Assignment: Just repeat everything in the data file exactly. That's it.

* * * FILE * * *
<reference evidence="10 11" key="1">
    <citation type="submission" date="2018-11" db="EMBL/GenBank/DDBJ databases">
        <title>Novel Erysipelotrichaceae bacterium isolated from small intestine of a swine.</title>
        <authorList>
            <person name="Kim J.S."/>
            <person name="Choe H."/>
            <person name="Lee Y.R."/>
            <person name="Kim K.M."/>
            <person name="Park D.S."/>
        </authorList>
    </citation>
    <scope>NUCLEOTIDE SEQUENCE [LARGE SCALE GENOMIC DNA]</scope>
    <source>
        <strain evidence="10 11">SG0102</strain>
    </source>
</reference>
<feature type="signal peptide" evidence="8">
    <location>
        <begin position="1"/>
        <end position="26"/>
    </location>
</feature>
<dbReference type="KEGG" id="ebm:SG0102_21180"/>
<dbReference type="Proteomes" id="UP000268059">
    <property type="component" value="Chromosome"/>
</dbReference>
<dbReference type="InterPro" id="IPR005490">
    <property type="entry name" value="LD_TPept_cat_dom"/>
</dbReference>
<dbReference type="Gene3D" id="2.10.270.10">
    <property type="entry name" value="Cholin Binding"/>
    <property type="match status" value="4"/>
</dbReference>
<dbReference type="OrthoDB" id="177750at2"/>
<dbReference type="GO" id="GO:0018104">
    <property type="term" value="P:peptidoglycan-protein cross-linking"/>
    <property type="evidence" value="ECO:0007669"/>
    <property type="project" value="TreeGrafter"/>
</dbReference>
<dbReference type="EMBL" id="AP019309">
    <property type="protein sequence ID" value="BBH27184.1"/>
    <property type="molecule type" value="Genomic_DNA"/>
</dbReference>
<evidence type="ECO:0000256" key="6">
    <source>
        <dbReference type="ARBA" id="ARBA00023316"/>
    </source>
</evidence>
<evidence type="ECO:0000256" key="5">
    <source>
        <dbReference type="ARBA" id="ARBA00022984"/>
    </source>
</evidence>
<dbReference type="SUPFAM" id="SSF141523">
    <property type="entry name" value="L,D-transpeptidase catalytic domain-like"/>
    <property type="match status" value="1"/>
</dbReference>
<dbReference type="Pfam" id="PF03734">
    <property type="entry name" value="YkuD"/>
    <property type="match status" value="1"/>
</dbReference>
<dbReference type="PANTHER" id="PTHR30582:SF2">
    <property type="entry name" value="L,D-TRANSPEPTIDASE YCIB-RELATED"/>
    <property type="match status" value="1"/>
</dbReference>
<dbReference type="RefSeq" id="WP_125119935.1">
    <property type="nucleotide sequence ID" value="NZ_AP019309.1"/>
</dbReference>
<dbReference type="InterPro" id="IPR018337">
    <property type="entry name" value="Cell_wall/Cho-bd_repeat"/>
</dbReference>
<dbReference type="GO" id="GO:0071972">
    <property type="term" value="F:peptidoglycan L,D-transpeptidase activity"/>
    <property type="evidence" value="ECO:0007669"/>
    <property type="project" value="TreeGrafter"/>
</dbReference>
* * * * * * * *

<reference evidence="10 11" key="1">
    <citation type="submission" date="2018-11" db="EMBL/GenBank/DDBJ databases">
        <title>Novel Erysipelotrichaceae bacterium isolated from small intestine of a swine.</title>
        <authorList>
            <person name="Kim J.S."/>
            <person name="Choe H."/>
            <person name="Lee Y.R."/>
            <person name="Kim K.M."/>
            <person name="Park D.S."/>
        </authorList>
    </citation>
    <scope>NUCLEOTIDE SEQUENCE [LARGE SCALE GENOMIC DNA]</scope>
    <source>
        <strain evidence="10 11">SG0102</strain>
    </source>
</reference>
<feature type="signal peptide" evidence="8">
    <location>
        <begin position="1"/>
        <end position="26"/>
    </location>
</feature>
<dbReference type="KEGG" id="ebm:SG0102_21180"/>
<dbReference type="Proteomes" id="UP000268059">
    <property type="component" value="Chromosome"/>
</dbReference>
<dbReference type="InterPro" id="IPR005490">
    <property type="entry name" value="LD_TPept_cat_dom"/>
</dbReference>
<dbReference type="Gene3D" id="2.10.270.10">
    <property type="entry name" value="Cholin Binding"/>
    <property type="match status" value="4"/>
</dbReference>
<dbReference type="OrthoDB" id="177750at2"/>
<dbReference type="GO" id="GO:0018104">
    <property type="term" value="P:peptidoglycan-protein cross-linking"/>
    <property type="evidence" value="ECO:0007669"/>
    <property type="project" value="TreeGrafter"/>
</dbReference>
<dbReference type="EMBL" id="AP019309">
    <property type="protein sequence ID" value="BBH27184.1"/>
    <property type="molecule type" value="Genomic_DNA"/>
</dbReference>
<evidence type="ECO:0000256" key="6">
    <source>
        <dbReference type="ARBA" id="ARBA00023316"/>
    </source>
</evidence>
<evidence type="ECO:0000256" key="5">
    <source>
        <dbReference type="ARBA" id="ARBA00022984"/>
    </source>
</evidence>
<dbReference type="SUPFAM" id="SSF141523">
    <property type="entry name" value="L,D-transpeptidase catalytic domain-like"/>
    <property type="match status" value="1"/>
</dbReference>
<dbReference type="Pfam" id="PF03734">
    <property type="entry name" value="YkuD"/>
    <property type="match status" value="1"/>
</dbReference>
<dbReference type="PANTHER" id="PTHR30582:SF2">
    <property type="entry name" value="L,D-TRANSPEPTIDASE YCIB-RELATED"/>
    <property type="match status" value="1"/>
</dbReference>
<dbReference type="RefSeq" id="WP_125119935.1">
    <property type="nucleotide sequence ID" value="NZ_AP019309.1"/>
</dbReference>
<dbReference type="InterPro" id="IPR018337">
    <property type="entry name" value="Cell_wall/Cho-bd_repeat"/>
</dbReference>
<dbReference type="GO" id="GO:0071972">
    <property type="term" value="F:peptidoglycan L,D-transpeptidase activity"/>
    <property type="evidence" value="ECO:0007669"/>
    <property type="project" value="TreeGrafter"/>
</dbReference>